If you attended ZICS over the weekend, you may have seen the women of femzine Woolf Pack peddling their wares, or their editor Rebecca Cheers leading a fearless panel about gender activism in comics and zines. I caught up with Rebecca in our Bardon office to talk DIY zine culture, feminism and Woolf Pack.
“It’s a terrible verbal pun but a really funny visual one,” Rebecca laughed as I asked the horribly lame ‘describe the name’ question. “I always find myself having to explain it; ‘it’s Woolf with two Os’.”
The zine covers broad material through a feminist lens, from pop-culture analysis to experiential pieces and everything in between. Rebecca painted a vivid picture as she described her initial imaginings of the zine, “I just had this image in my head of this pack of rowdy women artists and writers rampaging through the street, kicking over newsstands; it was all a bit aggressive.”
Woolf Pack has been running for around a year and a half, and the girls have released five issues in that time. “I think the original idea was to create a space where women, specifically, could make the art they wanted without having to ask anyone.”
Rebecca explained she was sick of the amount of rejection letters one usually gets before starting a degree: “I was being slightly petulant, but people don’t know that you can do your own thing.
“I looked around and saw that a lot of my friends who were incredible writers and artists weren’t really doing anything. They didn’t necessarily have time or space in their lives to work through conventional channels.”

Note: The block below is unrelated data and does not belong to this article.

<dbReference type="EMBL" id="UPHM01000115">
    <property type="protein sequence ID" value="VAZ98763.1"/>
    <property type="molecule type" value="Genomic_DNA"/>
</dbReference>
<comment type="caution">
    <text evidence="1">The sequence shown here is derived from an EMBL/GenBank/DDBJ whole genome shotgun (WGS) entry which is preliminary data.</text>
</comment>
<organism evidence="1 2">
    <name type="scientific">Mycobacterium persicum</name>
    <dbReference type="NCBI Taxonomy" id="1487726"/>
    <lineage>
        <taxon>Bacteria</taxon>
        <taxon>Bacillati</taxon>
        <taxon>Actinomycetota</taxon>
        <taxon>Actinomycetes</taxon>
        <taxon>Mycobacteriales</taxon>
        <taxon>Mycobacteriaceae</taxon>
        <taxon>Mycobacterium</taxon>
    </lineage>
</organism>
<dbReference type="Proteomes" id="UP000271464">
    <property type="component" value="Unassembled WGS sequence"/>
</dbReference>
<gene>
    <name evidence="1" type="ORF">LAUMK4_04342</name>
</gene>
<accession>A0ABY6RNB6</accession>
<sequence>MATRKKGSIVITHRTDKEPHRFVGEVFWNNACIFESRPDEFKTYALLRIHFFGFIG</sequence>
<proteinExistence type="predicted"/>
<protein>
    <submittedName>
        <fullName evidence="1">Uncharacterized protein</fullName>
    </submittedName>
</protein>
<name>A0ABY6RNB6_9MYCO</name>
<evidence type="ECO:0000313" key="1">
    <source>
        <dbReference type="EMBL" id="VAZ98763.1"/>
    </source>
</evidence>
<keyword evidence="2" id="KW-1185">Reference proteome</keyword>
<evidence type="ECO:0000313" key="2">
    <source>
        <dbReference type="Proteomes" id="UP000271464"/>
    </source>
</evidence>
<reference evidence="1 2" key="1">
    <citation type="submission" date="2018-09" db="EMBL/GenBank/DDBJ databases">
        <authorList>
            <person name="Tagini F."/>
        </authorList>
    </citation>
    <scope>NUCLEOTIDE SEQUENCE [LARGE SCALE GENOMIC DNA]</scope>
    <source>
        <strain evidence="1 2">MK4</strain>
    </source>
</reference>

And so Woolf Pack zine was born as a way for its contributors to express, and publish, themselves without having to ask permission. “Zines have got such a great history with feminism,” Rebecca says. “I think that the way this wave of feminism is playing out, with a focus on attempting to be intersectional and trying to be thoughtful across different movements, it’s a really good time for zines.
“We’re taking what was cool about riot grrrl, which was the empowering of young women to do stuff on their own terms, but also the sense of community it fosters. There’s nobody better than zine people, they’re so wonderful.”
I asked Rebecca for some words of wisdom for people new to the zine world, and she delivered. “The important thing to remember about zines is that nobody has to tell you that you can do it.
“When you’re trying to become a writer, sometimes there are all these existing structures and it’s really intimidating and it’s easy to become disheartened. But it’s so easy to make some stuff yourself and put it out there, and it’s good because if you’re aiming to work in those conventional structures, it gives you a lot of practise, a lot of experience.
“The cool thing about making zines is that you can make them on pretty much anything, you can doodle them on an a4 piece of paper page and then photocopy it and send it to sticky institute, or you can do what I do which is use Microsoft word to make a 40 page publication printed in your house,” she laughed. “So be a bit audacious, and Brisbane is so full of zine people and they are welcoming on a level I’ve never really experienced in any other community.”
Rebecca prints a physical issue in her own apartment, but you can also find the Woolf Pack archive on their website in PDF format, at Polyester Books and Sticky Institute in Melbourne, and Junky Comics in Brisbane.